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As large, maturing pension schemes turn to liability-driven investing, Benjie Fraser talks to Martin Steward about the opportunities available to custodians that can draw on broader institutional capacity and expertise

For Benjie Fraser, managing director, worldwide securities services EMEA at JPMorgan, there is a reason why athe 300 or so large corporate pension schemes that administer half of the world's defined benefit assets are beefing up their investment officers and hiring CIOs. And there is also good reason why the CIOs being hired are often drawn from investment banks.

"People are recognising that these big schemes are a huge captive insurance play," he says. "Solvency II will only accelerate this if it goes beyond the German and Nordic pension markets. That means a further move to de-risk, to move out of equities and into bonds, and what that creates is a giant mark-to-market scenario that will necessitate further and greater use of strategic hedges around interest rates and inflation.

"These big, mature pension funds don't need pension fund managers. They need two key people: someone to chair the trustee company and someone who can run the fund on a mark-to-market basis. That means an investment banker, because the key skills they bring are skills in managing liabilities in mark-to-market context."

What does that mean for securities services? It will not change the importance of core
services, says Fraser - what he calls "making sure that the lights all come on when people come in each the morning and flick the switches". Custody of real assets will continue to play a big part, even as funds use more derivatives. The move from active management to alpha/beta separation will create new demand for transition management.

But differentiation will increasingly come from convincing trustees that banks can help with complex securities, that they have the scale and resources to do so and can demonstrate experience working with investment banking clients on similar positions.

"All of this is opportunity for us because we are able to move up- or downstream, depending on what a pension fund wants," says Fraser. "JPMorgan's investment bank can work with the corporate to discuss liabilities, and of course we have an asset management arm as well. But downstream, at the trade and post-trade stages, the Worldwide Securities Services division also has to demonstrate skills and experience in dealing with liabilities and every possible interpretation of the word ‘risk'.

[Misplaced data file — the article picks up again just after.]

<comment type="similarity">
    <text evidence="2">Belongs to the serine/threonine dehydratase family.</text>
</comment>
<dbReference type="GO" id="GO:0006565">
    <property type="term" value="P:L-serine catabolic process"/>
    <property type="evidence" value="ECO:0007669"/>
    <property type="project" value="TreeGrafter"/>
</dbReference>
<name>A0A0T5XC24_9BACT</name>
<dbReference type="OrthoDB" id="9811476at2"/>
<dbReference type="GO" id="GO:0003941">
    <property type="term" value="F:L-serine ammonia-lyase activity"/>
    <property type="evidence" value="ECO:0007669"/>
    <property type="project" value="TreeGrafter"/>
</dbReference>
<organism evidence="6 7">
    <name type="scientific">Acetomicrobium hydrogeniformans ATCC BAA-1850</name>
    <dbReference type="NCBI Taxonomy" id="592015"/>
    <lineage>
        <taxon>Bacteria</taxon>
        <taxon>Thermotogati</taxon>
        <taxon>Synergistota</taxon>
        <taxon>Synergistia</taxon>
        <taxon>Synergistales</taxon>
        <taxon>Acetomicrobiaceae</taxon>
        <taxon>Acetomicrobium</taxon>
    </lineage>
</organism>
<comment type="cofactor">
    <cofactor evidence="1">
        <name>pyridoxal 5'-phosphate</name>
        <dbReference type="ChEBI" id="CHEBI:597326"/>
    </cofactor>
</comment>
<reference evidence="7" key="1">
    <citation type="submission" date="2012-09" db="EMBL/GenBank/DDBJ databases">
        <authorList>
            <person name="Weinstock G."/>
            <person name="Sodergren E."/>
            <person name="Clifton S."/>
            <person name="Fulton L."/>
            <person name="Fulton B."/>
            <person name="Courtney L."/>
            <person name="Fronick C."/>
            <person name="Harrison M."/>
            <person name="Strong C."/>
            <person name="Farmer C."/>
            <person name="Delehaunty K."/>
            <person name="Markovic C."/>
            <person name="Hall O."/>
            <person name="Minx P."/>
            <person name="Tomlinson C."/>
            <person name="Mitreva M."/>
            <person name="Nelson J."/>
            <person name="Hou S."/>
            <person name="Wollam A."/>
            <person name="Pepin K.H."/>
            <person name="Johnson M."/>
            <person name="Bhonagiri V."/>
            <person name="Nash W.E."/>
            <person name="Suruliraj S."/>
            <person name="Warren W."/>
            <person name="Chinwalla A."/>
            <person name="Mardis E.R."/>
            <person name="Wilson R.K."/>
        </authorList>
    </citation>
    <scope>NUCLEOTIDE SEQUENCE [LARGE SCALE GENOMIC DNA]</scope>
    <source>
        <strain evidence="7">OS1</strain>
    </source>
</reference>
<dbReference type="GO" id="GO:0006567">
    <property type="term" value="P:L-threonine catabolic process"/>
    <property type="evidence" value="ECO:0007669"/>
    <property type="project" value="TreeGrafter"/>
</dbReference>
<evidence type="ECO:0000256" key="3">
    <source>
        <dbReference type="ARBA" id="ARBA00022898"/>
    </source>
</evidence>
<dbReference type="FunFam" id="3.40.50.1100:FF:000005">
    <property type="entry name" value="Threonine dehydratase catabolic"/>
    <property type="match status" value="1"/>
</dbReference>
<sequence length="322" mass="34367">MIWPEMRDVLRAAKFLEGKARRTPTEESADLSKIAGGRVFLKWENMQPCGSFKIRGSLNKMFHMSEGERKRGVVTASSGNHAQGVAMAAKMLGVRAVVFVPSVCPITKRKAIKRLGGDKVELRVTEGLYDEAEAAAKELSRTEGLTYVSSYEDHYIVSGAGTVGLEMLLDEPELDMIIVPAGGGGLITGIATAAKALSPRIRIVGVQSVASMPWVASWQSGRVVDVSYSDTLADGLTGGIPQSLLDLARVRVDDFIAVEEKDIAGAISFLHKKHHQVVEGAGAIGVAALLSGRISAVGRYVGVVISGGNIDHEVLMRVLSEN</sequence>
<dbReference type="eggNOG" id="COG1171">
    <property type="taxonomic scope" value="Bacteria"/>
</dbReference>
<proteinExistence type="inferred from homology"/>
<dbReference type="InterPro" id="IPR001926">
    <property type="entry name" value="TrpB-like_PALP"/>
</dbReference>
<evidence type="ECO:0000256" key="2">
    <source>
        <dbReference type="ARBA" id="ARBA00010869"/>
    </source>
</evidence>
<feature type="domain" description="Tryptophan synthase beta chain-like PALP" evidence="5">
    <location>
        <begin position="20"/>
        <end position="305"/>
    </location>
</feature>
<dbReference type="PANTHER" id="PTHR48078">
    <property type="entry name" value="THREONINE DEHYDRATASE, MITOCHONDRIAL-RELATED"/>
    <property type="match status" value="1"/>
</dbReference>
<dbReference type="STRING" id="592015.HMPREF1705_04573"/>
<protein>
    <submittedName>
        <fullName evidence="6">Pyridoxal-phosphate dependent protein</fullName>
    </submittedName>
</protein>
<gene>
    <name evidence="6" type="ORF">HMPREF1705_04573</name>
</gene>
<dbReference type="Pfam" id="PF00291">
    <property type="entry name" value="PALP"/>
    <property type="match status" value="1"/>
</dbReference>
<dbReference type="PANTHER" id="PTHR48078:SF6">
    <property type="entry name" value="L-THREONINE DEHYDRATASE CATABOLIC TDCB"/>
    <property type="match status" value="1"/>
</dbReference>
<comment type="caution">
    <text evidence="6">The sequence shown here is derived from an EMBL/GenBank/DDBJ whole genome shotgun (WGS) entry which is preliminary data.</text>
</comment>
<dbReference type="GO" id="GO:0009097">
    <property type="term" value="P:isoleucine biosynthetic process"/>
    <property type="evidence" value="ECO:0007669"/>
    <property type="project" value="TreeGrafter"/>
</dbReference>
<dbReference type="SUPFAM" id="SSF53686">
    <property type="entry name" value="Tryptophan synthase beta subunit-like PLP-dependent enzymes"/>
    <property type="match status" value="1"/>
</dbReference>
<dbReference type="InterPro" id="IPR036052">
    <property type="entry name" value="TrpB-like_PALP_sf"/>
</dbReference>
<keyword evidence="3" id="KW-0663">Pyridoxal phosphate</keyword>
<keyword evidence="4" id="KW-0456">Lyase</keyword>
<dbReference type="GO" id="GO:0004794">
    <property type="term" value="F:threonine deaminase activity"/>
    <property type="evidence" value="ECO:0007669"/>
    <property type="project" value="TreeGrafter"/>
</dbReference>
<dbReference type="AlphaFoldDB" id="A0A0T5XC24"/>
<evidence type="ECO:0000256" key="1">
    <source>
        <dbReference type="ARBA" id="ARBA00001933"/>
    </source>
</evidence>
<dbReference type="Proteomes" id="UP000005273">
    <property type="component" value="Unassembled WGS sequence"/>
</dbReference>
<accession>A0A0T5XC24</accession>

"Once we have secured a custody contract, finance directors are likely to come to us to use similar types of tools that they are used to exploiting to manage their inventories. As a result of those trends, where we are seeing most work, as funds implement LDI, is in independent accounting of the swaps portfolio. Funds could go with the accounting that their managers provide, but want something independent."

Valuation discipline in particular is changing profoundly, says Fraser. The ‘300 Club' increasingly demands daily portfolio valuations, partly to reflect and facilitate the move towards greater in-house asset management, partly to reflect the realities of marking to market, and partly to improve their ability to model, respond to - or at least stay on top of - future ruptures of systemic risk. Investors will want to look at more ‘what-if?' scenarios, following the economic downturn," says Fraser. "That will challenge us in terms of offering more in our reports than simply performance, compliance and value-at-risk."

Smaller schemes outside the 300 Club do not escape these pressures - they have to deal with them differently. This is about delegation, and Fraser sees the rise of solvency management advisers and their expansion beyond the Netherlands as a trend to watch. "They will continue to win business," he predicts. "They will want more information and greater depth of reporting from their custodians. We had success in the 1990s as funds began to move from balanced managers to specialists and the housekeeping issues around that started to grow, but if we were just looking at the long-only, real asset world now, I don't think that we would have been as successful as we have been, nor as successful as we can be as these trends progress. The fact that pension schemes of virtually all sizes are now looking at the liabilities gives us a huge connection with trustees."
 

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